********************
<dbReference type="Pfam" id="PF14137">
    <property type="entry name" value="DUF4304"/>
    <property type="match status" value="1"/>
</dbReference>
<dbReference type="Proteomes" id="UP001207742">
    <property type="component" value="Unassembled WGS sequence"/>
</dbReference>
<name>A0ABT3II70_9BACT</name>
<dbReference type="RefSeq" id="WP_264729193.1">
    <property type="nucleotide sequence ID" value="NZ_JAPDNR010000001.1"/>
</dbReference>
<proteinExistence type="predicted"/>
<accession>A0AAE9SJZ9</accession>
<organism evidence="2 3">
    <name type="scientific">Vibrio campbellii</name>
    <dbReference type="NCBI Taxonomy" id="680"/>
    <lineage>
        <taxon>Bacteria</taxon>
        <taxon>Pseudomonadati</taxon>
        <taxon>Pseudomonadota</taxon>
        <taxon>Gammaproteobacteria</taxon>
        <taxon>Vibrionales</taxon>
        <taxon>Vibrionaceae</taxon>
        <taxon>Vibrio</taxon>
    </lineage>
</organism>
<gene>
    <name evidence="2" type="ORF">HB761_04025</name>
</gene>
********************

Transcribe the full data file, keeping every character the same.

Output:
<dbReference type="Pfam" id="PF14137">
    <property type="entry name" value="DUF4304"/>
    <property type="match status" value="1"/>
</dbReference>
<dbReference type="Proteomes" id="UP001207742">
    <property type="component" value="Unassembled WGS sequence"/>
</dbReference>
<name>A0ABT3II70_9BACT</name>
<dbReference type="RefSeq" id="WP_264729193.1">
    <property type="nucleotide sequence ID" value="NZ_JAPDNR010000001.1"/>
</dbReference>
<proteinExistence type="predicted"/>
<accession>A0AAE9SJZ9</accession>
<organism evidence="2 3">
    <name type="scientific">Vibrio campbellii</name>
    <dbReference type="NCBI Taxonomy" id="680"/>
    <lineage>
        <taxon>Bacteria</taxon>
        <taxon>Pseudomonadati</taxon>
        <taxon>Pseudomonadota</taxon>
        <taxon>Gammaproteobacteria</taxon>
        <taxon>Vibrionales</taxon>
        <taxon>Vibrionaceae</taxon>
        <taxon>Vibrio</taxon>
    </lineage>
</organism>
<gene>
    <name evidence="2" type="ORF">HB761_04025</name>
</gene>